We sometimes talk about how social media metrics don’t always tell you the full story. Too often, they tell you the ‘what’ but not the ‘why’ or ‘how.’
Basically, they can lack context.
One metric where that doesn’t apply is sentiment. Sentiment is kind of like a metric that adds context to other metrics.
It’s important to get as much context as possible around online mentions, especially. Yeah, it’s important to know how much people are talking about your brand, but you also need to know how they’re talking about you.
Is it glowing praise?
A mention from each of those categories of sentiment mean very different things for your brand. A glowing mention is a reputation management win, where a rant may be a customer service issue, and indifference probably won’t be high on any team’s radar.
Most brands lust after big jumps in social media buzz. But it’s a much different story if those mentions are negative. And how can you tell the difference? Sentiment analysis.
About social media sentiment analysis
Sentiment is pretty simple to understand. It’s just a feeling or emotion, an attitude or opinion. On social media, the sentiment of a post can be seen in the tone or emotion conveyed in a brand mention.
Some social media management tools offer algorithms or filters to make it easy to gauge sentiment. In social listening tools, sentiment analysis features will measure and report on the tone or sentiment of your social mentions.
Most tools group different sentiments or feelings into positive, negative, or neutral categories. For example, in Mention we use those 3 categories, and assign a color coded smiley to each mention to denote sentiment.
How to use social media sentiment analysis
So, how does having sentiment analysis in your social listening tool help you? It goes beyond seeing context in your weekly reports.
1. Prioritize your social media engagement
When you log in to check on social media every day, you want to make sure you’re dealing with the most important mentions first. You always hope there are no fires to put out, but you need to be prepared and timely if there are.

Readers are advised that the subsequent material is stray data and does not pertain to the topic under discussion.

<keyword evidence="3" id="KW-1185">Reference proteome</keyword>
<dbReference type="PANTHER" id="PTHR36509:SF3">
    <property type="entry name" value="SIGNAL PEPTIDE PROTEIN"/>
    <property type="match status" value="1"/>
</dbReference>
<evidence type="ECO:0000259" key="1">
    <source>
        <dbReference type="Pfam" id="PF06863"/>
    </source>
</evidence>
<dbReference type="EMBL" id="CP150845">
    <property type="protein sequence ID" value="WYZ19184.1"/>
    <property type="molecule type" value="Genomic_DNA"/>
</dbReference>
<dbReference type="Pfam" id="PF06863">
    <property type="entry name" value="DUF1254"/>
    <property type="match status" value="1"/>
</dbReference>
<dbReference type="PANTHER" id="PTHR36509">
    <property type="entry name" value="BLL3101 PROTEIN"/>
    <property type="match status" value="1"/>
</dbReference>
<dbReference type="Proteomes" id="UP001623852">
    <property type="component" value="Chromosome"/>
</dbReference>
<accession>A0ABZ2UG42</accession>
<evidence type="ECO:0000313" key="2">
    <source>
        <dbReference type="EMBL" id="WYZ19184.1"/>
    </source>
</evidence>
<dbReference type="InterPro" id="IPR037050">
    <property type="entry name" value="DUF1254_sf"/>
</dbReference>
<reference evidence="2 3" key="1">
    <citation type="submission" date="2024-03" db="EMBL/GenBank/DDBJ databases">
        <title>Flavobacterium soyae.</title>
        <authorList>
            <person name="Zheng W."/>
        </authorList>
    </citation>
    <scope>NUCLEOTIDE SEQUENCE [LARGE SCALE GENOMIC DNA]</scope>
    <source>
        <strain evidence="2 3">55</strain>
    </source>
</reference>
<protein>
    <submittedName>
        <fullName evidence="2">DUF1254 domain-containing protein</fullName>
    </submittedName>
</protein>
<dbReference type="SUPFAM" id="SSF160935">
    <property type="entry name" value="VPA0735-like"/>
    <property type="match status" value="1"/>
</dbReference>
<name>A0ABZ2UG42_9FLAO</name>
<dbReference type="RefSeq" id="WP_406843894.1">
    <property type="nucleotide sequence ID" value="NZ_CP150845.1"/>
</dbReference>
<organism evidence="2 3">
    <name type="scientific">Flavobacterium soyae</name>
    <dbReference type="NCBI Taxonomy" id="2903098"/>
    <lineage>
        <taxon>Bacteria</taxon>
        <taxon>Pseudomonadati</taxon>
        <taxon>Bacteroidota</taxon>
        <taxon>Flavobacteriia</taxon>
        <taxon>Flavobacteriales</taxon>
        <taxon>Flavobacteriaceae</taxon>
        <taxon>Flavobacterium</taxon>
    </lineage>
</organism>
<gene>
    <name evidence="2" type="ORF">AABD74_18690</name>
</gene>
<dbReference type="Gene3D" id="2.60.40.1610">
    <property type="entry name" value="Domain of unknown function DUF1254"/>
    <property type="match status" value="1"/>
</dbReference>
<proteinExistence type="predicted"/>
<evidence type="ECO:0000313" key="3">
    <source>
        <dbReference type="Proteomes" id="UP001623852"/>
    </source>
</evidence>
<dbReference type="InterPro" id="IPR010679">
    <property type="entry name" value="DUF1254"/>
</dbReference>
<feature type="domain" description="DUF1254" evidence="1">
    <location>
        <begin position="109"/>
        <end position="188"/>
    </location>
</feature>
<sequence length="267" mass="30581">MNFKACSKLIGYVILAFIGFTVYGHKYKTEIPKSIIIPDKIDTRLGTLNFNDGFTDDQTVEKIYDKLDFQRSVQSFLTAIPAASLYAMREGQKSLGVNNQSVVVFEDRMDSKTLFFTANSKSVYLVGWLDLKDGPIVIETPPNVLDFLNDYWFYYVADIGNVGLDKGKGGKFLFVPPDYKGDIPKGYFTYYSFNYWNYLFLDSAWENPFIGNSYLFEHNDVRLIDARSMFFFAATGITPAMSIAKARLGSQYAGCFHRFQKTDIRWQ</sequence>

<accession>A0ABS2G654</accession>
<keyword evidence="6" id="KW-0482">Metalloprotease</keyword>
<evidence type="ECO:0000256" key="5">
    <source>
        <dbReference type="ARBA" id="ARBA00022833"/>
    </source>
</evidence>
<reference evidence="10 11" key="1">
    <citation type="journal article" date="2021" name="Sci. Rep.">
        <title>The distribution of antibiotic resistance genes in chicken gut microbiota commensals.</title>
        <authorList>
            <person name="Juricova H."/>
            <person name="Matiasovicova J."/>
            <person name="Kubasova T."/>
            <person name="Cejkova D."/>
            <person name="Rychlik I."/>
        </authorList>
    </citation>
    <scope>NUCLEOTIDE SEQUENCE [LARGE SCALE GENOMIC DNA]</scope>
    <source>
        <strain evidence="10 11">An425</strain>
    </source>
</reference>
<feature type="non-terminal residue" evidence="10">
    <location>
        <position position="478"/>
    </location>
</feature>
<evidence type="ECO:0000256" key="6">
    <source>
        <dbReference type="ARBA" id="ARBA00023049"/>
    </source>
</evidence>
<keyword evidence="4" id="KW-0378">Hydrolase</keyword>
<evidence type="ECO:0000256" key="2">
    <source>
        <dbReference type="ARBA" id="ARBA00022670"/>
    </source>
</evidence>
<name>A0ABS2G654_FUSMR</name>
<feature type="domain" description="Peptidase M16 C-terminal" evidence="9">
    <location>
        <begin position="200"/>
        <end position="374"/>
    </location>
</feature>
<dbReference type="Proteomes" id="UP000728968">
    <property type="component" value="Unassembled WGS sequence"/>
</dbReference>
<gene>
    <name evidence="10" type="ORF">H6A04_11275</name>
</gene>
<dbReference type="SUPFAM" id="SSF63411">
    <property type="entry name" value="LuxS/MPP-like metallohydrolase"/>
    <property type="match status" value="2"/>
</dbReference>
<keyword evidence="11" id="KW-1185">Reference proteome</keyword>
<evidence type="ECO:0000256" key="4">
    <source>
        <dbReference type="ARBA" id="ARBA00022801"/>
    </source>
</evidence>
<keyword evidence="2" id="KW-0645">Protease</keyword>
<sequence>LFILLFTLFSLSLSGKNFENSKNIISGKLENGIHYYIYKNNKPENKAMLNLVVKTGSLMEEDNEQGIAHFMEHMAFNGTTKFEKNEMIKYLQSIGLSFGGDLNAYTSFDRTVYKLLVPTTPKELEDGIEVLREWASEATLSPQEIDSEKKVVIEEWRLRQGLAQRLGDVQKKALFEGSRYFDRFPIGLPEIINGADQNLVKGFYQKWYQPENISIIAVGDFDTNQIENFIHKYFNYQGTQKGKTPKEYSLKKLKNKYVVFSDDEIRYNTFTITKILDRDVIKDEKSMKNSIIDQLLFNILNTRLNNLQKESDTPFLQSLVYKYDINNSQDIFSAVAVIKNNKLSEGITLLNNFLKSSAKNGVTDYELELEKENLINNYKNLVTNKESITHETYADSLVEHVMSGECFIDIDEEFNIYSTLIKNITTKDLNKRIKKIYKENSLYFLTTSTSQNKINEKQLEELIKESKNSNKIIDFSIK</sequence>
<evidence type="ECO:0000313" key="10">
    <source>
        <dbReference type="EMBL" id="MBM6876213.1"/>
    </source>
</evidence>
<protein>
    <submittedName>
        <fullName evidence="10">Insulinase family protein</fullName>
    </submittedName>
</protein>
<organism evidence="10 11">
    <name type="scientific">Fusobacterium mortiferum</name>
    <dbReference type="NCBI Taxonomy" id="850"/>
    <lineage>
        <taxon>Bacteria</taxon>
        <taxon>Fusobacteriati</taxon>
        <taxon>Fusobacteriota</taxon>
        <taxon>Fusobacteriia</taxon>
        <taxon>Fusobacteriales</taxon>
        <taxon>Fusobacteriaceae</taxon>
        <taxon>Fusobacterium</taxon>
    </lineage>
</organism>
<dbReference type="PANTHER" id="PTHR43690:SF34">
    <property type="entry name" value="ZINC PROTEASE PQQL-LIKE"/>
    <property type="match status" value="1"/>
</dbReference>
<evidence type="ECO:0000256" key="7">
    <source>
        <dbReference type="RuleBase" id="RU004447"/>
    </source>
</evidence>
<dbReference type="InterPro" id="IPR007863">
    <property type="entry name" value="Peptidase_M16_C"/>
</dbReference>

You’ll also want to make sure you’re responding to any unhappy customers as quickly as possible.
So wouldn’t it be great if you could see all negative mentions first? Placate any unhappy customers before they become more unhappy? Surely that’s more important than thanking people for including you in their #FF, right?
In lots of social listening tools, you can filter your unread or new mentions by sentiment. Filter out the lower priority items and focus on things that needed to be dealt with first. For example, in Mention, you can set the filter at the top of your unread mentions stream for any alert.
This will come in handy when you need to:
- Be on the lookout for a PR or social media crisis
- Assist unhappy customers needing help
- Respond to negative feedback from third parties
It’s not only handy for new mentions, either. Any time you need to find and browse mentions, sorting by sentiment can help you drill down to what you’re looking for.
For example, say your product team is making improvements to a certain feature. You could search for that feature’s name in your feed, and look at negative mentions about it to see what customers don’t like about it.
2. Measure your brand’s reputation
So that’s how you see the sentiment for each individual mention, but what about aggregate info?
You can also collect data on sentiment trends and patterns and use it to get a better picture of your brand’s reputation.
Reports on social media sentiment can help you see how positively or negatively your brand is perceived on social media, based on the tone of mentions.
You can look out for changes in average sentiment to signal shifts in perception – if the general conversation around your brand is changing. Watch for different trends and patterns in sentiment, as well as how it correlates to other social media metrics.